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The GED Exam
The GED is an alternative diploma program for people who did not graduate from high school. The GED exam is made up of four separate tests that cover language arts, math, science and social studies. The exam is taken on computer in either English or Spanish. Although the GED Testing Services develops the exam, states manage testing centers and prep classes.
Some states require you to enroll in a GED prep program and pass a practice test before taking the actual exam, but many do not. You should check your state's requirements on the GED website at GED.com.
Most states have adult education centers which offer classes, tutoring and study guides to prepare for the GED exam. The hours, location and cost vary by state, but classes and tutoring are typically free or affordable. A list of adult education study centers is available at GED.com. Because individual preferences and study habits vary, you may want to consider the following pros and cons when signing up for a GED prep program in a traditional classroom setting:
- Most learning centers provide workbooks and other printed study resources. Some adult education centers will allow students to borrow books for home study.
- Many GED prep classes begin with an assessment test that identifies your strengths and the areas that you should focus on to pass the four GED test sections
- Students receive one-to-one attention and feedback which is especially helpful for individuals who have been out of school for a while.
- Adult educational centers usually have current information on the test so that the study material they provide is accurate.
- GED classes have a set date and time which could be inconvenient for adult students who work or care for families
- Everyone brings a different level of academic skill and experience to the GED. In a structured class, you may find yourself reviewing material that you have already mastered.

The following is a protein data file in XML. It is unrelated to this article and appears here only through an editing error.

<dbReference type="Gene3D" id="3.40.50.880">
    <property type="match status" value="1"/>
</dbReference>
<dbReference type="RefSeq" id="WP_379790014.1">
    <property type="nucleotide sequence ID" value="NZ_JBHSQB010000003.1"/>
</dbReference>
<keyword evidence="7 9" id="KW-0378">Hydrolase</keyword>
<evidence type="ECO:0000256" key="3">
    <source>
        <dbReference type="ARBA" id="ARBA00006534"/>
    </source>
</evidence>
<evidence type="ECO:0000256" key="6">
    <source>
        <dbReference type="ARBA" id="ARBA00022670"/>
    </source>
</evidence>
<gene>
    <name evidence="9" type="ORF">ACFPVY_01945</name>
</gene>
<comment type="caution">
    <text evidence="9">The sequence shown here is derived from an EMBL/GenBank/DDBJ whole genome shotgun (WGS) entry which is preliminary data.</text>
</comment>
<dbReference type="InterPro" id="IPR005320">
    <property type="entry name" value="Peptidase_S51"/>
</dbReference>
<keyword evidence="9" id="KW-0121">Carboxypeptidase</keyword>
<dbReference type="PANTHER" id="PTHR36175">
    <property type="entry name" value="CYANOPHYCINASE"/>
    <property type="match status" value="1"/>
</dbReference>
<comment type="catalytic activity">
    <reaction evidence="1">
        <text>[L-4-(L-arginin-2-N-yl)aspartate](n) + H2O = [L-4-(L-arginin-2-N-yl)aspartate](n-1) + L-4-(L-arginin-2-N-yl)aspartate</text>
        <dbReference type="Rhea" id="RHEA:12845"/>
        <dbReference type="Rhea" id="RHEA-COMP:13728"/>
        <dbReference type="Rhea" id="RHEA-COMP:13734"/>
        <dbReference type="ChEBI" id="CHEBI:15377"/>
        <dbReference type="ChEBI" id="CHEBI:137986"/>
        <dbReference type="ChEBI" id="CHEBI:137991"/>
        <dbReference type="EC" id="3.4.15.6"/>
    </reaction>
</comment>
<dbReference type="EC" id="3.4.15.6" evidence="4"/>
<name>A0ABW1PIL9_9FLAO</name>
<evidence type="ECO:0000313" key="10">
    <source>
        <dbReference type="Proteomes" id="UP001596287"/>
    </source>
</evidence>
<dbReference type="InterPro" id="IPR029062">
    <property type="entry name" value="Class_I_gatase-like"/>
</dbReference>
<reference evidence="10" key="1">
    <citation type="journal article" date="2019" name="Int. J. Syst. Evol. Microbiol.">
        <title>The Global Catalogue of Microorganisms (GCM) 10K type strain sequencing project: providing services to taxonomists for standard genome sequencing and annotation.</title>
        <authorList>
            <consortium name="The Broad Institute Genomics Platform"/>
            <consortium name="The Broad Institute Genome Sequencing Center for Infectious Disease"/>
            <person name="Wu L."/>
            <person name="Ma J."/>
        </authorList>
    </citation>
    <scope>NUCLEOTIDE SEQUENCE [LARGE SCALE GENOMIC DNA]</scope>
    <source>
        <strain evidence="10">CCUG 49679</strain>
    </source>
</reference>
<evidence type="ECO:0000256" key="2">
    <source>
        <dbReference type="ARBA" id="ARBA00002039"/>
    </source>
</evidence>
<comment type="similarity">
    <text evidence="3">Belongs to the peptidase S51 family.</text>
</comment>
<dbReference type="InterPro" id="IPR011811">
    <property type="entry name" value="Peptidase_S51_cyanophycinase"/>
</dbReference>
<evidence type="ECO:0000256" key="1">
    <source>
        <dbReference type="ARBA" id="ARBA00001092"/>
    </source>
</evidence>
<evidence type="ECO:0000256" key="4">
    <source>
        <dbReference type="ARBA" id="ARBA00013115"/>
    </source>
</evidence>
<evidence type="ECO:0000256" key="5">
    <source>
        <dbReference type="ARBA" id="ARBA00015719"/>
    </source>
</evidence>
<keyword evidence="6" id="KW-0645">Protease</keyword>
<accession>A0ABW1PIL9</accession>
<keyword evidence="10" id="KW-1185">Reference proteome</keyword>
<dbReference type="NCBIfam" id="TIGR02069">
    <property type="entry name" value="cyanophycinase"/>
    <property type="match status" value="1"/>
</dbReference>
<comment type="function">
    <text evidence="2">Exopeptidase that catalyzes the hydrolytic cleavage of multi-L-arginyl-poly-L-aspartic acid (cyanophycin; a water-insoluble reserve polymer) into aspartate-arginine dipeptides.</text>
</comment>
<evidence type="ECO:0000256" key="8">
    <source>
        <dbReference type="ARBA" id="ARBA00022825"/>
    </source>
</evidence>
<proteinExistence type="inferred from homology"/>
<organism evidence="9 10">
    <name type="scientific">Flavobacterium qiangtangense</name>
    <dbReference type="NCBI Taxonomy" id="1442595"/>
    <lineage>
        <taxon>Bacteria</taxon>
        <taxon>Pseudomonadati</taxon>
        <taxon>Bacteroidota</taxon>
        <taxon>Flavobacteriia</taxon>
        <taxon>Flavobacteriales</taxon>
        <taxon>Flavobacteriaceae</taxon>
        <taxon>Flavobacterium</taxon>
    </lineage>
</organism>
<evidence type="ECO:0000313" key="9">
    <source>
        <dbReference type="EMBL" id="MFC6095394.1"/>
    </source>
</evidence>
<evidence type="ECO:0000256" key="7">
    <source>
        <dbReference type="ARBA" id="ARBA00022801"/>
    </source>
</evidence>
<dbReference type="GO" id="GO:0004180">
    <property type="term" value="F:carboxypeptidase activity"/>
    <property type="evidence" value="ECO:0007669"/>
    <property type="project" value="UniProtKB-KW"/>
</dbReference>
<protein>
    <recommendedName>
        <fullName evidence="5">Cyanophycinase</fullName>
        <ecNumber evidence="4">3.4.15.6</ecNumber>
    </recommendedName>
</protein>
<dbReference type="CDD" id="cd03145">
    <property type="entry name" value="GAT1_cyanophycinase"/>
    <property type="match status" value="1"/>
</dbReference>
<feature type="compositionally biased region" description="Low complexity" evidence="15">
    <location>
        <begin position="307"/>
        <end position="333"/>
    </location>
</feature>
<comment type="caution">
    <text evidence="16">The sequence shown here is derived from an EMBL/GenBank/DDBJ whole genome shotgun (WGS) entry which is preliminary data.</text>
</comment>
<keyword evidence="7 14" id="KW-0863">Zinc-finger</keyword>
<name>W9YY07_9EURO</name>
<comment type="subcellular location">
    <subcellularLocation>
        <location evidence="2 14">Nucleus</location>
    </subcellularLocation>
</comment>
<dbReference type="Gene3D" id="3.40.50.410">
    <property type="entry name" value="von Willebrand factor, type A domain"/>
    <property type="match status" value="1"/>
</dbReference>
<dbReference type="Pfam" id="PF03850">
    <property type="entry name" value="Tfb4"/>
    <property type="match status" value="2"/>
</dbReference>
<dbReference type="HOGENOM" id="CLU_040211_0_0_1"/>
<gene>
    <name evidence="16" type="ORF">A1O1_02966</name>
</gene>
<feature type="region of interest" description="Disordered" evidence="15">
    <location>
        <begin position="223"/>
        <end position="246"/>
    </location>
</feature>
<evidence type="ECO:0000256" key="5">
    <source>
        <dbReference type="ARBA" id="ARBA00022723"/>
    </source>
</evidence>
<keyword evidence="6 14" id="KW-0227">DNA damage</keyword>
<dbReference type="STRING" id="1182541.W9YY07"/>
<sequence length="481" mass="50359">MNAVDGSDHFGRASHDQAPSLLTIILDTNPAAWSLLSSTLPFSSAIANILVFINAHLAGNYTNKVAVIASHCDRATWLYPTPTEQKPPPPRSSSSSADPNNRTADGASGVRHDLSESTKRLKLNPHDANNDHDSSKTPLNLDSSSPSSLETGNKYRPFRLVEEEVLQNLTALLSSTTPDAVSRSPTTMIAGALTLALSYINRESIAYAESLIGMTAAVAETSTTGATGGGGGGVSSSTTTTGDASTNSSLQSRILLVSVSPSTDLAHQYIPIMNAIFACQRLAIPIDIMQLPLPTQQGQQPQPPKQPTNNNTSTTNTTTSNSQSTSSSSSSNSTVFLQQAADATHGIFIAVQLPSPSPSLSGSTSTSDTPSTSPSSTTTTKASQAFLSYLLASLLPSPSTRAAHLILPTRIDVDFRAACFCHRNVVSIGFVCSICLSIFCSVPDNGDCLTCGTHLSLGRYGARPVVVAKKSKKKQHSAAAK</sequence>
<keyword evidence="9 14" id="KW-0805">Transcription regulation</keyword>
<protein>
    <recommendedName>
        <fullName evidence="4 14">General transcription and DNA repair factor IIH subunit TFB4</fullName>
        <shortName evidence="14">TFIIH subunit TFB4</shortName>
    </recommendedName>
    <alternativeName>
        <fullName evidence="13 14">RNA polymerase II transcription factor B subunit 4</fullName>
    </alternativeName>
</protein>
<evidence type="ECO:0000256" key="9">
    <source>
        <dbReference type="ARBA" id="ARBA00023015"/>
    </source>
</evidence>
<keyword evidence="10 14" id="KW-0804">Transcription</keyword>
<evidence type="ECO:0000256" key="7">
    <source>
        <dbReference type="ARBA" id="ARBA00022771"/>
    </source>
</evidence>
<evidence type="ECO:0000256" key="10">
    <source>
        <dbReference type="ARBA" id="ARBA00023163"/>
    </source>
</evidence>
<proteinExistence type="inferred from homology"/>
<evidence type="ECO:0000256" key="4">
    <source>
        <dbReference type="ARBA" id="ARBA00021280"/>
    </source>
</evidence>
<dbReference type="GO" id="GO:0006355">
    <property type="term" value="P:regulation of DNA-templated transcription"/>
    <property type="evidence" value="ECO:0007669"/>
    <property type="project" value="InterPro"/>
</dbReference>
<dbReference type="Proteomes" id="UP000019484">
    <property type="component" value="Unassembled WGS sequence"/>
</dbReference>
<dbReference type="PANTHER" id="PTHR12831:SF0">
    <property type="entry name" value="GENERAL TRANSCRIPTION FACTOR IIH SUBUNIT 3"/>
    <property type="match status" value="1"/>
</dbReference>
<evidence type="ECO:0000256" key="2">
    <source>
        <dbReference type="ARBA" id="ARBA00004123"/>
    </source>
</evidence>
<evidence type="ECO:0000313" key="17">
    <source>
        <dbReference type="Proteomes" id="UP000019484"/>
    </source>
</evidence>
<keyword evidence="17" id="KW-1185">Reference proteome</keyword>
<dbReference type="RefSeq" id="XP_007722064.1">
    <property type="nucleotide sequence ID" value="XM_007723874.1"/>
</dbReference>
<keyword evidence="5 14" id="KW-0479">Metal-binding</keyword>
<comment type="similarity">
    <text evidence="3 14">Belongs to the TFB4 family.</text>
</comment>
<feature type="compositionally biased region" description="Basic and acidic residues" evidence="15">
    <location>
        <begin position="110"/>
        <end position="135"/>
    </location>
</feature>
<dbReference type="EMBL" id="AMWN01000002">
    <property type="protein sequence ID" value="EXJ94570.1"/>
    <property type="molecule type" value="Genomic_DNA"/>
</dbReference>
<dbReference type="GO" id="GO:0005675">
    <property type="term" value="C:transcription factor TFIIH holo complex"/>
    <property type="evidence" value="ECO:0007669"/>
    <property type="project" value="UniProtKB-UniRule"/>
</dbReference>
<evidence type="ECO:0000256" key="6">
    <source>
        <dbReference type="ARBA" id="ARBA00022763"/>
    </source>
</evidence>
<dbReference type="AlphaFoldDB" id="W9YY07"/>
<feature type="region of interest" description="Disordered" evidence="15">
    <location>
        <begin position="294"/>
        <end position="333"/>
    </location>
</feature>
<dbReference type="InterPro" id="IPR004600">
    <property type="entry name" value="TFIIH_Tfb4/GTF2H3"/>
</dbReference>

- Classes may have large numbers of students. This may limit individual attention by instructors and extend other classroom resources.
Online GED Classes
There are online programs available for adult students who want to prepare for the GED tests independently. In some states, adult education programs provide free access to online prep programs and courses. Other online classes are available through individual memberships and subscriptions. Before you sign up for an online GED prep class, you should consider the following factors:
- Online courses offer instructional videos and step-by-step interactive lessons. Students can study 24 hours a day anywhere there is an Internet connection, and some programs have materials you can access on phones and mobile devices.
- Online programs allow you to study at your own pace, spending more time on subjects that you need to review and less time on topics that you already know
- Online prep courses can be a significant resource to people who live in rural areas and would have to travel to attend a traditional GED class
- Online classes may not have live support when you need it. You may have to submit questions through email and wait for a day or longer for a response from a teacher or tutor.
- The costs of online programs vary, depending by the school offering the program. While online programs can be free through an adult education center, generally you pay for access to online videos and materials for a set time that can be extended by paying additional fees.
- Some online programs require in-person orientation. Others require you to complete a certain number of online study hours or assignments each week.